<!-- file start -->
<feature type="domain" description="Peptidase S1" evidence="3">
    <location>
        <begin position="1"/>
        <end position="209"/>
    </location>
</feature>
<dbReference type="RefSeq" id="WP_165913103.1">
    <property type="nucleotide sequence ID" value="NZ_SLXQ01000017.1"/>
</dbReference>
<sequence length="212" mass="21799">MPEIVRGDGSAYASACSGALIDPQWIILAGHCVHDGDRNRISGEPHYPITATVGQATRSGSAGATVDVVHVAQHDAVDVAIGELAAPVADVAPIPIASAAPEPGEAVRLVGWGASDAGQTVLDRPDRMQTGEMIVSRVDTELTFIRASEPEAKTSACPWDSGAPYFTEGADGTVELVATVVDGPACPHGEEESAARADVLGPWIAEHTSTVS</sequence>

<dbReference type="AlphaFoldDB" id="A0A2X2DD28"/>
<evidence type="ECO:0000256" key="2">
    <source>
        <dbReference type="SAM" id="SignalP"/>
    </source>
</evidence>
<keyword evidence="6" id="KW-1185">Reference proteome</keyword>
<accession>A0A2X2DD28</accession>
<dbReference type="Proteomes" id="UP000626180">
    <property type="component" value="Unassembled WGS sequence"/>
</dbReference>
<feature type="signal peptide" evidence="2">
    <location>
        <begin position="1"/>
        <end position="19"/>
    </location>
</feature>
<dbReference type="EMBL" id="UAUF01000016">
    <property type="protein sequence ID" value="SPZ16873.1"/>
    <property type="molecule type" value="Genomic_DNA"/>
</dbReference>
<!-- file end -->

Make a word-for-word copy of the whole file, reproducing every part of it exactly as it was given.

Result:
<feature type="domain" description="Peptidase S1" evidence="3">
    <location>
        <begin position="1"/>
        <end position="209"/>
    </location>
</feature>
<dbReference type="RefSeq" id="WP_165913103.1">
    <property type="nucleotide sequence ID" value="NZ_SLXQ01000017.1"/>
</dbReference>
<sequence length="212" mass="21799">MPEIVRGDGSAYASACSGALIDPQWIILAGHCVHDGDRNRISGEPHYPITATVGQATRSGSAGATVDVVHVAQHDAVDVAIGELAAPVADVAPIPIASAAPEPGEAVRLVGWGASDAGQTVLDRPDRMQTGEMIVSRVDTELTFIRASEPEAKTSACPWDSGAPYFTEGADGTVELVATVVDGPACPHGEEESAARADVLGPWIAEHTSTVS</sequence>

<dbReference type="AlphaFoldDB" id="A0A2X2DD28"/>
<evidence type="ECO:0000256" key="2">
    <source>
        <dbReference type="SAM" id="SignalP"/>
    </source>
</evidence>
<keyword evidence="6" id="KW-1185">Reference proteome</keyword>
<accession>A0A2X2DD28</accession>
<dbReference type="Proteomes" id="UP000626180">
    <property type="component" value="Unassembled WGS sequence"/>
</dbReference>
<feature type="signal peptide" evidence="2">
    <location>
        <begin position="1"/>
        <end position="19"/>
    </location>
</feature>
<dbReference type="EMBL" id="UAUF01000016">
    <property type="protein sequence ID" value="SPZ16873.1"/>
    <property type="molecule type" value="Genomic_DNA"/>
</dbReference>